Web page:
It’s unlikely proposed changes to the law governing Manitoba’s Independent Investigation Unit introduced this week would have changed the outcome of the investigation into last year’s police shooting death of Stewart Andrews. However, the amendments to the Police Services Act will give the IIU greater powers to hold cops accountable.
Andrews, 22, was fatally shot by a Winnipeg Police Services officer on April 18, 2020 after he allegedly charged at two officers while threatening them with a metre-long metal bar. As required by law, the IIU investigated the shooting. Manitoba’s prosecution branch concluded there was no likelihood of a criminal conviction and no charges were laid.
The two police officers involved say Andrews, a suspect in an earlier alleged robbery, came towards them swinging a metal bar and refused to drop it despite repeated demands by police to do so. Both cops said Andrews taunted them to "come here" and to "come on, come closer" as they demanded he drop the bar. The officer who fired five shots into Andrews said in a statement the suspect came within a metre-and-a-half of him before he discharged his firearm.
The toxicology report showed Andrews had enough alcohol in his blood to be moderately to severely intoxicated. Along with THC — the main psychoactive compound in cannabis — also found in his body, it’s likely Andrews was pretty high and his actions unpredictable.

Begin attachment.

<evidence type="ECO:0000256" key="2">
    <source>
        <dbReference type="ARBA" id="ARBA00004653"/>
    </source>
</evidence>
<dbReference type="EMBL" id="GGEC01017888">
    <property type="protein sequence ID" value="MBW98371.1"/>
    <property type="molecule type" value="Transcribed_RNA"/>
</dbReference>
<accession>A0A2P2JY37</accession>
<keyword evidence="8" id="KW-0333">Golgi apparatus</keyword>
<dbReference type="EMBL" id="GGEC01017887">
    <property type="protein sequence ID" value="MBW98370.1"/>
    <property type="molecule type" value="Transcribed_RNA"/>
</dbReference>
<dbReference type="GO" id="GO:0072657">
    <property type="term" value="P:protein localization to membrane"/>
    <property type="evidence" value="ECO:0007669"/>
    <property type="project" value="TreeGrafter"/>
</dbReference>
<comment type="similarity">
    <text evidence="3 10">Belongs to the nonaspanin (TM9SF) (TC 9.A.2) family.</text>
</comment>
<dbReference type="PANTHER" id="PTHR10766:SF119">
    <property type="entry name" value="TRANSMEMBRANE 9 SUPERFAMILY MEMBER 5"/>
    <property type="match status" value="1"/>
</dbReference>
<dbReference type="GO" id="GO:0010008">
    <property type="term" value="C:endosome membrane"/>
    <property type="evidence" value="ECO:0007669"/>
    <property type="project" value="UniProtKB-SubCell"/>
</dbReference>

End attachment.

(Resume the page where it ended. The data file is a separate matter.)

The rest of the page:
No other witnesses saw what happened and there was no video evidence.
There are many unanswered questions. Why did the officer wait for Andrews to get that close? Could he have used an intermediate weapon, such as a Taser, to incapacitate him earlier? There may be a valid reason why he didn’t. Still, it’s disappointing the issue of intermediate force wasn’t addressed in the IIU report, even though the IIU sought the opinion of a use-of-force expert who reviewed the case.
If a Taser wasn’t an option, what choices did the officers have left? It’s not a cop’s job to get into a wrestling match with an armed suspect and risk death or serious injury. One of the two cops on the scene had a police dog. But turning the dog on Andrews could have resulted in serious injury or death to the animal with the suspect still armed.
The problem is none of these questions will be answered in court because no charges were laid. So the public is left largely in the dark.
The hope is some of these issues can be addressed through better legislation.
Bill 7, introduced by Justice Minister Cameron Friesen, will compel police officers to co-operate with IIU investigators or face penalties. The proposed changes come in response to criticism that cops don’t always fully co-operate with IIU investigations. They will not apply to the so-called subject officer, the one under investigation, because police have the same rights as the general public under Canada’s Charter of Rights to remain silent if accused of a crime. Even if subject officers were compelled to speak with investigators, it’s unlikely their evidence would be admissible in court if charges were laid.
Nevertheless, compelling witness officers and other police employees, including cadets, to fully co-operate by law, is a positive development. So is the proposed change to tighten language around a police service’s requirement to "immediately" report cases to the IIU when required.
The proposed amendments probably wouldn’t have changed the outcome of the investigation into the shooting of Andrews. Witness officers co-operated with investigators and the case was reported to the IIU immediately.
The shooting of Andrews was tragic. However, it’s unclear what could be done in law to prevent it from happening again.
Tom has been covering Manitoba politics since the early 1990s and joined the Winnipeg Free Press news team in 2019.